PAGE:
Public Release: 

High Levels of Vitamin C Prove Toxic to HIV

Memorial Sloan Kettering Cancer Center

NEW YORK, N.Y., February 28, 1997 -- Laboratory research by Memorial Sloan-Kettering Cancer Center scientists shows that HIV-infected immune cells take in more vitamin C and glucose than their healthy counterparts, which may aid replication of the AIDS virus. At the same time, however, extremely high levels of the vitamin are more toxic to the HIV-infected cells than to healthy immune cells, the investigators report in the Feb. 28 issue of the Journal of Biological Chemistry.

³HIV-infected cells grown in the laboratory appear to be more sensitive to the toxic effects of vitamin C,² explained Dr. David W. Golde, Physician-in-Chief of Memorial Hospital and senior author of the paper. ³At the same levels of exposure, the HIV-infected cells took in more vitamin C than uninfected immune cells.²

The laboratory research provides the foundation to begin to understand the relationship among vitamin C, HIV infection, and cell metabolism, and may lead to new therapeutic targets to counter the AIDS virus, he added. Vitamin C is essential to the human body and is necessary for normal function of the immune system.

The researchers studied vitamin C uptake and its effects on AIDS-virus production in HIV-infected and healthy immune cells, after finding in previous studies that cancer cells also take in more glucose and vitamin C than normal cells. In addition, Dr. Golde and his colleagues were the first to prove, in 1993, that the same molecule that allows glucose into cells also serves as a route for vitamin C to enter. Although vitamin C is used by cells in one chemical form (ascorbic acid), it enters cells in another form (dehydroascorbic acid). Once inside the cell, this vital nutrient is reconverted to its original form, whose different shape and size prevent it from leaving the cell.

This series of studies prompted Dr. Golde and his colleagues to ask whether HIV-infected cells also take in higher-than-normal levels of glucose and vitamin C. In the new study, led by Dr. Coralia Rivas and Dr. Juan Carlos Vera of Memorial Sloan-Kettering¹s Molecular Pharmacology and Therapeutics Program, the researchers studied the effects of vitamin C in four HIV-infected cell lines and four identical, but uninfected, immune cell lines. They found that compared with the healthy cells, the HIV-infected cells:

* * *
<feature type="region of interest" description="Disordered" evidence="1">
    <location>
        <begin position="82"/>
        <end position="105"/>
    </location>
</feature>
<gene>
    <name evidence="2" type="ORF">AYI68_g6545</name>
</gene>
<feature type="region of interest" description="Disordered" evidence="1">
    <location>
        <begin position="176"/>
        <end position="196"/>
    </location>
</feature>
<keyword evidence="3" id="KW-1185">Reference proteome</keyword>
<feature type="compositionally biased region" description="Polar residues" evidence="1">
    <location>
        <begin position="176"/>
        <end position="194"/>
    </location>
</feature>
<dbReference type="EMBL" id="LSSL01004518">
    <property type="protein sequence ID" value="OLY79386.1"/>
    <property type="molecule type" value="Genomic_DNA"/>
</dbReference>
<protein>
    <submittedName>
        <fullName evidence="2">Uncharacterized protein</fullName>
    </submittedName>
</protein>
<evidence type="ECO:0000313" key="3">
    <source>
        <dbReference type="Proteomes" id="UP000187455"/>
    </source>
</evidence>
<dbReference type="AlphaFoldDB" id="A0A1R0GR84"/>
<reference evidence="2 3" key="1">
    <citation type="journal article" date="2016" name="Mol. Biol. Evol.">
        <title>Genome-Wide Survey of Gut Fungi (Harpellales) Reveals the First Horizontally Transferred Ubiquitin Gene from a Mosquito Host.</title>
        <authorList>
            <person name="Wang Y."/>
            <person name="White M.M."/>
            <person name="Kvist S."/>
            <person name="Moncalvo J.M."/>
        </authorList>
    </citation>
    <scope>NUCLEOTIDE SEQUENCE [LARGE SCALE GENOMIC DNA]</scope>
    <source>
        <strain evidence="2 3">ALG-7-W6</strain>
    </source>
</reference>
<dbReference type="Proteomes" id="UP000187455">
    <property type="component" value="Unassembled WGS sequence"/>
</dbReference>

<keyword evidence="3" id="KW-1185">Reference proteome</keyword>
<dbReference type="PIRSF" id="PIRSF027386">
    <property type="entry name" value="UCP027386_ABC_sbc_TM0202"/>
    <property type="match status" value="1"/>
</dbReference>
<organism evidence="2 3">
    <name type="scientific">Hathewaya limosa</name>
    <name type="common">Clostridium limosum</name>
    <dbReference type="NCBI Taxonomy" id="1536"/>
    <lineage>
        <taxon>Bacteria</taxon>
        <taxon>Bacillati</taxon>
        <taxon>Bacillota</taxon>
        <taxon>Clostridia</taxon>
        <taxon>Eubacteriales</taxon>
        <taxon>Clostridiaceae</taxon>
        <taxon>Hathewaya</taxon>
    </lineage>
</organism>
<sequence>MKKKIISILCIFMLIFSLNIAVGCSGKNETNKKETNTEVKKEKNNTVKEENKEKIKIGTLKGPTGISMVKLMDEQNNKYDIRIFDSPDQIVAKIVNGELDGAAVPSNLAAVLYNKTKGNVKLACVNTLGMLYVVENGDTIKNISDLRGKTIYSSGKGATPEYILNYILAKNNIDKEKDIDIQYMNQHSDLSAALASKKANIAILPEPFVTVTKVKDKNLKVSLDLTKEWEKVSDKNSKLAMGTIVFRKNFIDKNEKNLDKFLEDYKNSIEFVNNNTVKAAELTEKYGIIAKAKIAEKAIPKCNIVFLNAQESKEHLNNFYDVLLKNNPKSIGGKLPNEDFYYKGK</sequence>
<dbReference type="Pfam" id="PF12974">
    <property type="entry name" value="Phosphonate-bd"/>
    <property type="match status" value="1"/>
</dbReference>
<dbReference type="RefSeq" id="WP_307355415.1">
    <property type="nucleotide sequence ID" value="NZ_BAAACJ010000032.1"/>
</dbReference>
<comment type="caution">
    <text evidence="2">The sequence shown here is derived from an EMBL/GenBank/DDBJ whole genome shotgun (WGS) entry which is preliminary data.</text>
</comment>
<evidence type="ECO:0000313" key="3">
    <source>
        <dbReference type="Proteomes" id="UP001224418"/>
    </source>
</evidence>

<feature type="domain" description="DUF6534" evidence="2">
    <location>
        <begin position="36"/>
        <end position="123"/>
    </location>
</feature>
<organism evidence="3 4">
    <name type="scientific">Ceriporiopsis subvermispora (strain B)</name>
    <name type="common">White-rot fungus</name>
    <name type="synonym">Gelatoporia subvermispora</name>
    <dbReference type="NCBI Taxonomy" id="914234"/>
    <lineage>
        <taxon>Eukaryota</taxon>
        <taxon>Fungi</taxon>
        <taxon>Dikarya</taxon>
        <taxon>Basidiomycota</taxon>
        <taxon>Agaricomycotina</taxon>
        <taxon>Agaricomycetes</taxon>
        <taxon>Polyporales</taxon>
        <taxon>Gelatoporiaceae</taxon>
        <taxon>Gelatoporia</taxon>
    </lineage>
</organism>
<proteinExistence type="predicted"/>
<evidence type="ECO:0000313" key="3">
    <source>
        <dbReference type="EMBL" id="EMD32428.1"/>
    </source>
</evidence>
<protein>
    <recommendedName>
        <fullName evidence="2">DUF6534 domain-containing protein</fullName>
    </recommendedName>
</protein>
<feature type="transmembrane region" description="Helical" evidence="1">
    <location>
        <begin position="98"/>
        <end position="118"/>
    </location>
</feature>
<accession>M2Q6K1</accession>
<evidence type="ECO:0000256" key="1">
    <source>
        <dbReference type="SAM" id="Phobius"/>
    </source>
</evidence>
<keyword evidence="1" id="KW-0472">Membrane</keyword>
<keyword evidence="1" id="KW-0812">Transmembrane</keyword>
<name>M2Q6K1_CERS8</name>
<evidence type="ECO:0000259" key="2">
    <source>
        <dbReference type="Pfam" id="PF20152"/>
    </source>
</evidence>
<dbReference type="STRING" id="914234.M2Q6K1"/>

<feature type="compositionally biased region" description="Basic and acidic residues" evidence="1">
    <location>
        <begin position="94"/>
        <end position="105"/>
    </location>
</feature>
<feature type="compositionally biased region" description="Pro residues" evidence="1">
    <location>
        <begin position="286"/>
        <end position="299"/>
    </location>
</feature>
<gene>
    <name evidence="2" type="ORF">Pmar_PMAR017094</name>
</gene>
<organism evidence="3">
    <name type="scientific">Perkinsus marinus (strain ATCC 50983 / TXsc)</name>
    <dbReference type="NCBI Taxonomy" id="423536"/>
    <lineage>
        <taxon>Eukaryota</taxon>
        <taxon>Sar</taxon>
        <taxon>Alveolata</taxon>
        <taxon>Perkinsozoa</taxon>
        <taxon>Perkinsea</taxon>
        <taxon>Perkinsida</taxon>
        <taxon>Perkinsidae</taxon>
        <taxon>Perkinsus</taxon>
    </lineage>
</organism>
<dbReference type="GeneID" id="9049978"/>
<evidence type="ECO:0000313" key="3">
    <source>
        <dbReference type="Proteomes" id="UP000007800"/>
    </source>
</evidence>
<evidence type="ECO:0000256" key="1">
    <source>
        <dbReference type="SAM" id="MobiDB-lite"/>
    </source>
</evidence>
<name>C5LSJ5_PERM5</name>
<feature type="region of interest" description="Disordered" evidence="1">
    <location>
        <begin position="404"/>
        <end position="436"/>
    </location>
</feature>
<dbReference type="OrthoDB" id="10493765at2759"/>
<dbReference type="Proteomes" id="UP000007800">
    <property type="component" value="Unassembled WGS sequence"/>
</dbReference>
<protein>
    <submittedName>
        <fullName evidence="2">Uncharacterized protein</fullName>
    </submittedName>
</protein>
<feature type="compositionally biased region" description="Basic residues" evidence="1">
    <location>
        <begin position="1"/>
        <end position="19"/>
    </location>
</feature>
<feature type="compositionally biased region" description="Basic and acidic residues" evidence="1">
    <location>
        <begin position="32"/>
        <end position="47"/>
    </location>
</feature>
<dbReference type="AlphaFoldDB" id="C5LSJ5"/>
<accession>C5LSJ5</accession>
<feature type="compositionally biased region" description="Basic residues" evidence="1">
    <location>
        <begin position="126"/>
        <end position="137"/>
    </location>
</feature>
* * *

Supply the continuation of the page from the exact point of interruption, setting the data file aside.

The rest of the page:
• have greater numbers of specialized cell-surface receptors through which glucose and vitamin C enter;
  • experience a three- to five-fold increase in the uptake of vitamin C in the form of dehydroascorbic acid; and
  • accumulate two to three times more vitamin C in the form of ascorbic acid.

³We noticed that shortly after infection with HIV, the cells put out more glucose-transport molecules on their surfaces, which allow more vitamin C to enter,² Dr. Golde said. ³HIV-infected cells seem to want more glucose and vitamin C. But if they take in too much vitamin C, they die.²

When the researchers exposed both HIV-infected and healthy immune cells to varying levels of vitamin C, they observed a range of effects. At levels of vitamin C comparable to those normally found in the body, the nutrient either had no effect or caused a slight increase in viral replication. But exposure to high vitamin C levels ‹ more than 20 times greater than normal ‹ decreased replication of the AIDS virus and was generally more toxic to HIV-infected cells than to the uninfected cells.

Such high blood levels of vitamin C can¹t be achieved by taking it orally because most supplemental vitamin C is excreted in the urine, Dr. Golde said. He and his colleagues are planning follow-up studies of vitamin C¹s effects in patients infected with the AIDS virus.

Memorial Sloan-Kettering Cancer Center is the world¹s oldest and largest private institution devoted to prevention, patient care, research, and education in cancer. Throughout its long, distinguished history, the Center has played a leadership role in defining the standard of care for patients with cancer. In 1996, Memorial Sloan-Kettering was named the nation¹s best cancer center for the fourth consecutive year by U.S. News & World Report.

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